Der Kreis is the UC Berkeley working group for nineteenth and twentieth century German history and culture. Open to discussions of all historical methodologies, Der Kreis brings together an interdisciplinary group of graduate students, faculty, postdocs and visiting scholars to engage with trends in current historiography and present their own research. Thematically, the schedule for the 2016-17 academic year includes, among others, histories of human rights and inequality, German historiography in the second half of the twentieth century, multiculturalism in Germany, and African Americans in the German imagination.
Der Kreis serves two primary purposes. First, the group provides a forum for advanced Berkeley graduate students to workshop dissertation chapters and articles in progress. Second, Der Kreis invites leading scholars to present and discuss their research with Berkeley graduate students and faculty. Just this past year, Kreis has hosted discussions with Celia Applegate (Vanderbilt University, History & Music), Sebastian Conrad (FU Berlin, History), Konrad Jarausch (University of North Carolina Chapel Hill, History), and Rebecca Wittmann (University of Toronto, History), among many others. Kreis has collaborated with a wide array of UC Berkeley working groups, including Intellectual History and Theory, the Working Group on the Culture and History of East Central Europe (Kroužek), the Russian History Working Group (Kruzhok), and the Human Rights Seminar. In July 2016, Der Kreis will put on a German History Workshop in cooperation with the Max Planck Institute for Human Development in Berlin-Dahlem.
Der Kreis meets on a bi-weekly schedule during the semester, usually on Wednesday evenings from 6:00 to 8:00pm. The website includes a continuously updated program, as well as a backlog of past events and a membership roster. Please contact co-chairs Jonathan Lear and Sara Friedman for more information.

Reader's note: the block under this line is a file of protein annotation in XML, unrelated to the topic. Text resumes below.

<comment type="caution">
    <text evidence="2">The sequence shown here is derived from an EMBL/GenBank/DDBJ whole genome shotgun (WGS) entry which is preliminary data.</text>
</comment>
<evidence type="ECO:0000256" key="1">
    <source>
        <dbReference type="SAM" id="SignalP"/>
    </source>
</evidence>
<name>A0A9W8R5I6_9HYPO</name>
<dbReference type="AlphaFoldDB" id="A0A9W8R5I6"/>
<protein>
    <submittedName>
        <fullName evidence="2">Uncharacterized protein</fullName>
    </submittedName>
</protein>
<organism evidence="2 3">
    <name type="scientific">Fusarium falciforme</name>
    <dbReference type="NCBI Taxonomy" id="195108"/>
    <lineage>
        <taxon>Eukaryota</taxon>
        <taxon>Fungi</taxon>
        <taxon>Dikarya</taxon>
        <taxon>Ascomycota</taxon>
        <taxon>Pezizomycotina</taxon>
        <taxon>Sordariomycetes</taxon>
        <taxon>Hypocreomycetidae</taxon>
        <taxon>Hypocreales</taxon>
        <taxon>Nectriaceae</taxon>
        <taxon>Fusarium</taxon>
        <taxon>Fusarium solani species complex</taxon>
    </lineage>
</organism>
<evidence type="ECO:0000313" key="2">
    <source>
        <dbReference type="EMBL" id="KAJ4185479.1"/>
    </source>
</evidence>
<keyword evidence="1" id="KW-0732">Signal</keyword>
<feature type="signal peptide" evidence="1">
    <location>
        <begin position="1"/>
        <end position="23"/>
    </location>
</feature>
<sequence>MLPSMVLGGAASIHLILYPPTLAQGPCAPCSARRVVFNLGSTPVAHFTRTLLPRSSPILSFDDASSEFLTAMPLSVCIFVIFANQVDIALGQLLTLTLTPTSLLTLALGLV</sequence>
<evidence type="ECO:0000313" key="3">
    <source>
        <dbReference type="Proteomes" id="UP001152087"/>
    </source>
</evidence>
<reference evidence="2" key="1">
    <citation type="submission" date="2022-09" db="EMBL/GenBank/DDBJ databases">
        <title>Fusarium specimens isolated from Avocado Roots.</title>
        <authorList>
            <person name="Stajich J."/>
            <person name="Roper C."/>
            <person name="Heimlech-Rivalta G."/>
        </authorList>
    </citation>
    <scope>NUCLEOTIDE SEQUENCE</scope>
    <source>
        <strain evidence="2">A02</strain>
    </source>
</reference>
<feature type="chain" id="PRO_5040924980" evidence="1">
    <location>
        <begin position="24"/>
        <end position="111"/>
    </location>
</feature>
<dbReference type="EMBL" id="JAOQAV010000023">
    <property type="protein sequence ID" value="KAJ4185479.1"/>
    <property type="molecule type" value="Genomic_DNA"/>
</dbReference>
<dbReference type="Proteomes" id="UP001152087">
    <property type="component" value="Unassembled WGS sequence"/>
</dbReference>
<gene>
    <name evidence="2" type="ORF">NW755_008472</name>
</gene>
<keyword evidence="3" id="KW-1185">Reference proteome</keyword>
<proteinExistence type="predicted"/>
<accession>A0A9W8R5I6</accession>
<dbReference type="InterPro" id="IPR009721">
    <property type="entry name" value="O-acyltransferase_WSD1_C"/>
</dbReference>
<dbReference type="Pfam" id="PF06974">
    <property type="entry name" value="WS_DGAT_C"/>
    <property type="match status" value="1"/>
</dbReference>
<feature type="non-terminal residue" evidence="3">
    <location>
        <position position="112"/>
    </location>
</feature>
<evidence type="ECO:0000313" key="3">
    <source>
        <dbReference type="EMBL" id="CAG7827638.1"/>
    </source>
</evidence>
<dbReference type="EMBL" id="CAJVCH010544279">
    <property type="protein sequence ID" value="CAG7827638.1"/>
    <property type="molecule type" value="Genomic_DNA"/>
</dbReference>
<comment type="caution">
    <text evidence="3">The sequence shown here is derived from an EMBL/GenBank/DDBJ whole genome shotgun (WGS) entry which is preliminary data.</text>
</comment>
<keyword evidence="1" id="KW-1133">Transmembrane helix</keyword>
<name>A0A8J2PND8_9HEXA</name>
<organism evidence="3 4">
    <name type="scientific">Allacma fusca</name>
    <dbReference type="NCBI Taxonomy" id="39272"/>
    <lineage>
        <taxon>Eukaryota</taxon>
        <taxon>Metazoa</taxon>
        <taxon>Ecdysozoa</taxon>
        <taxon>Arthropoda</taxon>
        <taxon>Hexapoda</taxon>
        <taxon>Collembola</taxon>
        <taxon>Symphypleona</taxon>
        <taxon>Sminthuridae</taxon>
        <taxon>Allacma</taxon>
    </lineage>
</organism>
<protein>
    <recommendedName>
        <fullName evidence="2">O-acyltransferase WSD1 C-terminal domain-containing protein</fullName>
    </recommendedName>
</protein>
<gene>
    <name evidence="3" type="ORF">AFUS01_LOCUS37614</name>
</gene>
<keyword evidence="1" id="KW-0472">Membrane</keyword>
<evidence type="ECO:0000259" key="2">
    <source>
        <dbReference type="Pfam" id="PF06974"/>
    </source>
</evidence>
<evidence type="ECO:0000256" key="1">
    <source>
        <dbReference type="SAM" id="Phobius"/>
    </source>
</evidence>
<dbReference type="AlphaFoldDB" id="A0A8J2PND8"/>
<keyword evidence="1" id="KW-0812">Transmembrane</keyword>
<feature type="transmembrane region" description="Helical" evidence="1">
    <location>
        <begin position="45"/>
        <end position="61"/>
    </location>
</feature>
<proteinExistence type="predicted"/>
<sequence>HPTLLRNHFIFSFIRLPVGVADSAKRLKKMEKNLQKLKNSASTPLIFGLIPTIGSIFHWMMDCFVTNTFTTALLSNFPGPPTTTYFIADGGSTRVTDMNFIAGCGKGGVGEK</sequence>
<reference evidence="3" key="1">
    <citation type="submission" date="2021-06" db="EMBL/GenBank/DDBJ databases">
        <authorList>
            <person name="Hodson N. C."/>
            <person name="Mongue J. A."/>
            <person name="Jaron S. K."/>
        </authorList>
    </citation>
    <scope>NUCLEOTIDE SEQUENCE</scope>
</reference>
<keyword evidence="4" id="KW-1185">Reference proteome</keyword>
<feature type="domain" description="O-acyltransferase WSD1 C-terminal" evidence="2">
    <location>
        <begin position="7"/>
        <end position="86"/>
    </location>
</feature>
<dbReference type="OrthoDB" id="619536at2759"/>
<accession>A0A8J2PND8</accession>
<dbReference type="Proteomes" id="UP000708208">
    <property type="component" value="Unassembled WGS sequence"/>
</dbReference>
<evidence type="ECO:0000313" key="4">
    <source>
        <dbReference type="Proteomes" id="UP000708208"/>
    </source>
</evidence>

Burning refugee shelters in Germany, drowned children washing ashore in Turkey, the fence between Hungary and Croatia, and isolated urban communities: such are the images quickly associated with immigration on a continent shaken by terrorism, growing political extremism, and mainstream politicians often at a loss for alternatives. Iconic images, however, are but one form of ‘data’ through which conflicting political, economic, and social actors negotiate the place of immigrants and their descendants in Europe. On an increasingly polarized continent, various forms of data related to educational and professional outcomes, marriage and domestic life, religious observance, criminal and terrorist behavior, and citizenship delineate the inclusion and exclusion of immigrants. The IES/Matrix seminar dedicates one year to investigate how numbers and images coalesce to tell powerful stories by and about immigrants in contemporary Europe.
The multi-disciplinary seminar is organized by the Institute of European Studies in cooperation with Social Science Matrix. The seminar seeks to strengthen collaboration among doctoral students, faculty, and visiting scholars from various departments on campus, as well as between the Berkeley community and other institutions. The seminar will meet on select Wednesdays from noon to 2:00pm on the 8th floor of Barrows in the Fall 2017 and Spring 2018 semesters. It will culminate in an interdisciplinary conference on April 11, 2018. At each meeting, a distinct topic or research project on the integration of immigrants in Europe will be discussed, presented in the form of papers, manuscripts, policy briefs, or talks.
All doctoral students, visiting scholars, faculty and members of the Berkeley community can join. Please contact the team leader Jon Cho-Polizzi to be added to the seminar mailing list or for more information.
The group is designed for graduate students to workshop their own in-progress papers, proposals, prospectuses, and dissertation chapters with other students who share substantive knowledge of European Politics. While the group does focus on political topics, it is not limited to political science students; students from other departments with papers focusing on politics are welcome to join.
The group will meet approximately three times per semester. Students will have one or two, depending on participation, opportunities to workshop their own papers in a semester. Generally, they are expected to attend all sessions to provide feedback on others' work. The group meets on select Tuesday evenings at 6:15 pm. Please contact the graduate student coordinator, Matthew Stenberg, for more information.